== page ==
Problems: 33, 35, 37, 39, 41, 43, 45, 49, 51, 55, 57, 59, 61, 63, 67, 77, 81, 89, 91, 93, 95, 97, 99, 111, 113, 117, 119

 

Chapter 16 - Aqueous Ionic Equilibrium

 

16.1 The Danger of Antifreeze, 16.2 Buffers: Solutions That Resist pH Change, pH of a Buffer Solution, Henderson-Hasselbalch Equation, Buffers Containing a Base and Its Conjugate Acid, 16.3 Buffer Effectiveness: Buffer Capacity and Buffer Range, 16.4 Titrations and pH Curves, Indicators: pH-Dependent Colors, 16.5 Solubility Equilibria and the Solubility Product Constant, Ksp and Molar Solubility

Common Ion Effect, The Effect of pH on Solubility 16.6 Precipitation , Selective Precipitation, 16.8 Complex Ion Equilibria

Problems: 27, 29, 33, 39, 43, 55, 61, 63, 65, 75, 85, 87, 91, 95, 97

 

TEST 3 (Friday, April 4, tentative)

 

Chapter 17 - Free Energy and Thermodynamics

 

17.1 Nature’s Heat Tax: 17.2 Spontaneous and Nonspontaneous Processes, 17.3 Entropy and the Second Law of Thermodynamics, Entropy Change Associated with a Change in State, 17.4 Heat Transfer and Changes in the Entropy of the Surroundings, Temperature Dependence of ΔS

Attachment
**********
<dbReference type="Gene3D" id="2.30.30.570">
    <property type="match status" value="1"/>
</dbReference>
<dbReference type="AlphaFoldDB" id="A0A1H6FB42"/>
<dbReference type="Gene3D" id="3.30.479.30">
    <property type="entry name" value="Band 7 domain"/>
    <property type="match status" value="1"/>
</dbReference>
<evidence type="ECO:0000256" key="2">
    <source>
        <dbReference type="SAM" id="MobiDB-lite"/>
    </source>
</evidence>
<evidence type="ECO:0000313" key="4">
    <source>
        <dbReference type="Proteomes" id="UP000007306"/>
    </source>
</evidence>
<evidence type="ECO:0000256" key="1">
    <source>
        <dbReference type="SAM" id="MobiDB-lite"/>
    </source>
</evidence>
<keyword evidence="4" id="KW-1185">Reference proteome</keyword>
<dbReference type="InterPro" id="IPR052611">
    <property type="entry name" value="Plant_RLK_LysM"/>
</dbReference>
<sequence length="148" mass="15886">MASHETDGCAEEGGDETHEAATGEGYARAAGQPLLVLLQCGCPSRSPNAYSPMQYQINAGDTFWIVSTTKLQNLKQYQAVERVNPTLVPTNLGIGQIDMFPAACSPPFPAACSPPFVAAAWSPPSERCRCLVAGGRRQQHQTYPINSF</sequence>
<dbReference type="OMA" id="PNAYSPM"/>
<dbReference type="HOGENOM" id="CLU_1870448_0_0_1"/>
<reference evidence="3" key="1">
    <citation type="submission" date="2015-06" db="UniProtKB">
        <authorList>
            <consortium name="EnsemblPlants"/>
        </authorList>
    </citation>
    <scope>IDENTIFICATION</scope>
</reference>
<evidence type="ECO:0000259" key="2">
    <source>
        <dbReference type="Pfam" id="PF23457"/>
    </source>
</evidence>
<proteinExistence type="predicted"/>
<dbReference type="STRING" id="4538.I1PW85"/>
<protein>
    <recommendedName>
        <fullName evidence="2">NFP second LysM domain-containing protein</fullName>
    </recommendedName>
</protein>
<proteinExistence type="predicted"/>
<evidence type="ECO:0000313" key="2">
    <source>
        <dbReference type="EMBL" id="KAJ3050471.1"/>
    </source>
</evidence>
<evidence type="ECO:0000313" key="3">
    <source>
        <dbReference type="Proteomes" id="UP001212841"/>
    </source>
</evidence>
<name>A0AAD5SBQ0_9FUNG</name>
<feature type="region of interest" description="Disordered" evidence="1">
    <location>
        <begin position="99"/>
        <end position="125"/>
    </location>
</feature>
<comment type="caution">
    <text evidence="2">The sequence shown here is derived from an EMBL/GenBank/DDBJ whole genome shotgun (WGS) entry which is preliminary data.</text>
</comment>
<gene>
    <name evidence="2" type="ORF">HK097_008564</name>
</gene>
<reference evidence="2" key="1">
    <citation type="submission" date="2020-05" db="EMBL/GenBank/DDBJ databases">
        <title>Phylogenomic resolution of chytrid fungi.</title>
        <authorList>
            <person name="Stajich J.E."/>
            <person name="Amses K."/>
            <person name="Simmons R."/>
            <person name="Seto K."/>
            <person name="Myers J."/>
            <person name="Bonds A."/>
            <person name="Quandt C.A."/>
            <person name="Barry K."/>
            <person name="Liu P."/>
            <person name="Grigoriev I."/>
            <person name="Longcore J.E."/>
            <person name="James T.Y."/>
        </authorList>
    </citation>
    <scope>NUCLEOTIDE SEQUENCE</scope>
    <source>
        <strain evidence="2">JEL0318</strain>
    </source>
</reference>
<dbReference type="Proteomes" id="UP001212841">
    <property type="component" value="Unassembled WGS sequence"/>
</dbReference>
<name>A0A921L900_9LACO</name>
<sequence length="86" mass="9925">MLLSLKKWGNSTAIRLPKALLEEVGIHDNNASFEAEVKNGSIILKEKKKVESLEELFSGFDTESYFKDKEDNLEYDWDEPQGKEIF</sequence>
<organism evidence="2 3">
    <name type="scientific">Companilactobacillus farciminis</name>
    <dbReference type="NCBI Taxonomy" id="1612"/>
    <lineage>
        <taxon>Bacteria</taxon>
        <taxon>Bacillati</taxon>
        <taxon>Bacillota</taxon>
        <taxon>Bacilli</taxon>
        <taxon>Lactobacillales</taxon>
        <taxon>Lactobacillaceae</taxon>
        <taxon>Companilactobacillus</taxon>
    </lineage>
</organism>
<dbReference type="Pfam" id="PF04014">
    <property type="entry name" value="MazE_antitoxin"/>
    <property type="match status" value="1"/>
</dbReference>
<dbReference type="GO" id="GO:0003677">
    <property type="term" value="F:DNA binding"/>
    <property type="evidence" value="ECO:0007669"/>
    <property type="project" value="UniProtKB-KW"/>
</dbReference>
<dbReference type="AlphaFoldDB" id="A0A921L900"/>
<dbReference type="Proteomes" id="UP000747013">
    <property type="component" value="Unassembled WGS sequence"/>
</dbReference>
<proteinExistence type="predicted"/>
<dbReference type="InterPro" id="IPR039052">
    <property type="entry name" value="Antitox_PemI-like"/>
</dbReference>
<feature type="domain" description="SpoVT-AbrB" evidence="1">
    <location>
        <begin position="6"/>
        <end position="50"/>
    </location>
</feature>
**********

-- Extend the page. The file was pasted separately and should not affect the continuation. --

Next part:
17.5 Gibbs Free Energy, Effect of ΔH, ΔS, and T on Spontaneity, 17.6 Entropy Changes in Chemical Reactions: Calculating ΔSrxn°, Standard Molar Entropies (S°) and the Third Law of Thermodynamics, Calculating the Standard Entropy Change (ΔSrxn°) for a Reaction, 17.7 Free Energy Changes in Chemical Reactions:  ΔGrxn° = ΔHrxn° - T ΔSrxn°, Calculating ΔGrxn°  using Tabulated Values, Determining ΔGrxn° for a Stepwise Reaction, 17.8 Free Energy Changers for Non-Standard States: ΔGrxn under Nonstandard Conditions, 17.9 Free Energy and Equilibrium: Relating ΔGrxn° to Keq, Temperature Dependence of the Equilibrium Constant

Problems: 27, 31, 33, 39, 43, 45, 47, 51, 57, 65, 67, 69

 

Chapter 18 - Electrochemistry

 

18.1 Pulling the Plug on the Power Grid, 18.2 Balancing Oxidation-Reduction Equations,18.3 Voltaic (or Galvanic) Cells: Generating Electricity from Spontaneous Chemical Reactions, 18.4 Standard Reduction Potentials, Predicting the Spontaneous Direction of an Oxidation-Reduction Reaction, Predicting Whether a Metal Will Dissolve in Acid ,18.5 Cell Potential, Free Energy, and the Equilibrium Constant, Relationship Between ΔGo,  Eo and K, 18.6 Cell Potential and Concentration, Nernst Equation, 18.7 Batteries: Commercial Batteries, Fuel Cells,18.8 Electrolysis: Driving Non-spontaneous Chemical Reactions with Electricity, Stoichiometry of Electrolysis, 18.9 Corrosion: Preventing Corrosion

Problems: 37, 41, 53, 57, 59, 61, 63, 65, 67, 73, 77, 85, 87, 99, 101

 

TEST 4 – Friday,May 2

 

COMPREHENSIVE FINAL – Wednesday, May 6, 2008, 12 – 2 PM